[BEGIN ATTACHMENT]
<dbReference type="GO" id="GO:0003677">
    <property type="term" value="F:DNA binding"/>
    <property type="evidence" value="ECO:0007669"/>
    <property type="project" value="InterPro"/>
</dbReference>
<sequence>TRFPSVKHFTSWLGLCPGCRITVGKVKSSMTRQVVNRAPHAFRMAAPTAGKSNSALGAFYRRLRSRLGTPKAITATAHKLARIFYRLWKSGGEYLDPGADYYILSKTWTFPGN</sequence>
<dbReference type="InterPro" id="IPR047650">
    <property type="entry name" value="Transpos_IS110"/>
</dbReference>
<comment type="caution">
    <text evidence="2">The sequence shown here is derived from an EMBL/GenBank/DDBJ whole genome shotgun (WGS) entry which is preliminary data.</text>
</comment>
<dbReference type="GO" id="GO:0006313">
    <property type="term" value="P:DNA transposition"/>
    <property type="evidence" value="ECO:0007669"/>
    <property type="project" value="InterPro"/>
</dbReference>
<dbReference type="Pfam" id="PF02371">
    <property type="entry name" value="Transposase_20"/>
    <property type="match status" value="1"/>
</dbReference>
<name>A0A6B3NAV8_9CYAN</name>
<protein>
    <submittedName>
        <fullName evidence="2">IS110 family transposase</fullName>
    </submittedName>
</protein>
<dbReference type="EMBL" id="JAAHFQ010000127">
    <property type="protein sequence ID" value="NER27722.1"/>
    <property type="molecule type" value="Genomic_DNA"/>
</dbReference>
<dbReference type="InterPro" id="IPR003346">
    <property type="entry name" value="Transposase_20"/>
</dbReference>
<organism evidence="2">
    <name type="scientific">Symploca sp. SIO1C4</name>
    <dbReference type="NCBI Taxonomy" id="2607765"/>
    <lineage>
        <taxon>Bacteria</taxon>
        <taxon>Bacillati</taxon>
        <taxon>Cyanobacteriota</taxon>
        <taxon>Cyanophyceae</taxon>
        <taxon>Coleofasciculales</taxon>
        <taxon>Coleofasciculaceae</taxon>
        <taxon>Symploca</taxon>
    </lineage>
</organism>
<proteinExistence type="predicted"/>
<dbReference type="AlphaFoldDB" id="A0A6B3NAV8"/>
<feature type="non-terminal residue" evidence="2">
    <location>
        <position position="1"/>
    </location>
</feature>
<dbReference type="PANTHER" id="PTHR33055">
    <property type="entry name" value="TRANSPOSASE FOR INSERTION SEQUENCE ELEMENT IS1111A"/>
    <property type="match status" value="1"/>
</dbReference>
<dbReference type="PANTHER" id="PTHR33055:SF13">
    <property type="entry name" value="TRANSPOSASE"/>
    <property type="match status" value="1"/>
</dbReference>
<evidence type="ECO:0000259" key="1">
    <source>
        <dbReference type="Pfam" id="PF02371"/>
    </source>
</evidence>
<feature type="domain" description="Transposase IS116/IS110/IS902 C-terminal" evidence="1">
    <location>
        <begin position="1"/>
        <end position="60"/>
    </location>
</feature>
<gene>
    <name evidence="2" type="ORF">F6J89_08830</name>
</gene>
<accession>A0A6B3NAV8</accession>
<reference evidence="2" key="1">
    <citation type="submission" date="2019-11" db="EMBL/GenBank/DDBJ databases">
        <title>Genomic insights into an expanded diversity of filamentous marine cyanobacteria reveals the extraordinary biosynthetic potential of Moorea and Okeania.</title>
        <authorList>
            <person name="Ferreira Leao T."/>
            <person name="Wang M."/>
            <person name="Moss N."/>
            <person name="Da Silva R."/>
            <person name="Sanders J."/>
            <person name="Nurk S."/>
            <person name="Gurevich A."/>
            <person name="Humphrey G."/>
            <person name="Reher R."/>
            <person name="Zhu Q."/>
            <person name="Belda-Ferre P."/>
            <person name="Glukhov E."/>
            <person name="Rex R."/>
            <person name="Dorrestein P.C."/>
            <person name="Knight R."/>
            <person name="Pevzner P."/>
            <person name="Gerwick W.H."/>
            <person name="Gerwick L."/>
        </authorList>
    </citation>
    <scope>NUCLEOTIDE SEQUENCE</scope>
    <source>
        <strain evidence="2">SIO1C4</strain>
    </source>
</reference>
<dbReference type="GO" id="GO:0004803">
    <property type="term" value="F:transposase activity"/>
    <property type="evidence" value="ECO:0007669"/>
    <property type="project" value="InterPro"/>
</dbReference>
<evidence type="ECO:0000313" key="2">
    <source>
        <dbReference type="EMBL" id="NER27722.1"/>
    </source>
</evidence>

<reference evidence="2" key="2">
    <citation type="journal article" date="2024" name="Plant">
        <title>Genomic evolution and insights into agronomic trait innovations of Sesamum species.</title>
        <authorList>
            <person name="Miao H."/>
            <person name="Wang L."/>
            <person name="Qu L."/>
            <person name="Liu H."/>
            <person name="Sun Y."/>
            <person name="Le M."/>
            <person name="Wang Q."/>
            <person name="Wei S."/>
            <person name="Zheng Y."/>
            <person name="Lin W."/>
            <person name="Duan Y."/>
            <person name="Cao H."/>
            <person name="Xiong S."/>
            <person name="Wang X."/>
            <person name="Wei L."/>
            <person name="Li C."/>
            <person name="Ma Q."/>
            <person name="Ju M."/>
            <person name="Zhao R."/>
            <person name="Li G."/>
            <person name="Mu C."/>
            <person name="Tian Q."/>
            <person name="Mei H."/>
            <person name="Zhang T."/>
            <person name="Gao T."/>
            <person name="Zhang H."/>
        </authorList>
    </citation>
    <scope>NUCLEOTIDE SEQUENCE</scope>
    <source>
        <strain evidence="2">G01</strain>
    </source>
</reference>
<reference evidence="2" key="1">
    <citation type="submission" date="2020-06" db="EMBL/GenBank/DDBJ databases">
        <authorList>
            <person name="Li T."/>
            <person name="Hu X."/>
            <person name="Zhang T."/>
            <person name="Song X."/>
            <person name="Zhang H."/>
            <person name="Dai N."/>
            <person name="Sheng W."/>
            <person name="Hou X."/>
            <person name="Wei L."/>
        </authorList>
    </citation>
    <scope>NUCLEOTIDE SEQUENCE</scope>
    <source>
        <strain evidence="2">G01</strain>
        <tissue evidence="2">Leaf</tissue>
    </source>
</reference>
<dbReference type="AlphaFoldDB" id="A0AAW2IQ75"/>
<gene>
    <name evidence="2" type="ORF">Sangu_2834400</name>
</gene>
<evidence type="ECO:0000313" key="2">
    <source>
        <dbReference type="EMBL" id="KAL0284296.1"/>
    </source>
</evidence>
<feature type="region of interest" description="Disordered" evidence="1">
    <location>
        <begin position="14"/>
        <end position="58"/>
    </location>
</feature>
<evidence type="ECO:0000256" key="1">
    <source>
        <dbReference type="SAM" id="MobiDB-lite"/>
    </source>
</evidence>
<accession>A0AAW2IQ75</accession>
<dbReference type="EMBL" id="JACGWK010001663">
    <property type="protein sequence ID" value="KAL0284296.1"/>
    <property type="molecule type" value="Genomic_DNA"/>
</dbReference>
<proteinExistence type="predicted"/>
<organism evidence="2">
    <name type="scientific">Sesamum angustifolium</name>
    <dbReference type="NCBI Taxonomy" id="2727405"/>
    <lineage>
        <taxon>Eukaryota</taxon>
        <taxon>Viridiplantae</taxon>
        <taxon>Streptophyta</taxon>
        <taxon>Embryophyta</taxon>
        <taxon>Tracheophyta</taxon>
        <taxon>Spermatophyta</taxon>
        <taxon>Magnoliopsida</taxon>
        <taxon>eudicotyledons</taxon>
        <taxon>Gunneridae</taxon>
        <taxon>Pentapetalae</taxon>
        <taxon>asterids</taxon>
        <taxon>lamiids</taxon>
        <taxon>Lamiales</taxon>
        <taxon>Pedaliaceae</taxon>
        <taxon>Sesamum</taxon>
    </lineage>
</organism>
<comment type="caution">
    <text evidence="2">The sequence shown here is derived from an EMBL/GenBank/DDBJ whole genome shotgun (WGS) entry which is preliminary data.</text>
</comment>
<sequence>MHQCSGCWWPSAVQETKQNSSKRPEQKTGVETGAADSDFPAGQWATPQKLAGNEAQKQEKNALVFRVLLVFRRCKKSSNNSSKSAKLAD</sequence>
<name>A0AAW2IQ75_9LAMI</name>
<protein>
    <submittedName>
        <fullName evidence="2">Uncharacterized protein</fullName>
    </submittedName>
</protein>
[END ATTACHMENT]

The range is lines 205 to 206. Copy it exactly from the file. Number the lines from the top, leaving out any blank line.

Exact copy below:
        <taxon>Viridiplantae</taxon>
        <taxon>Streptophyta</taxon>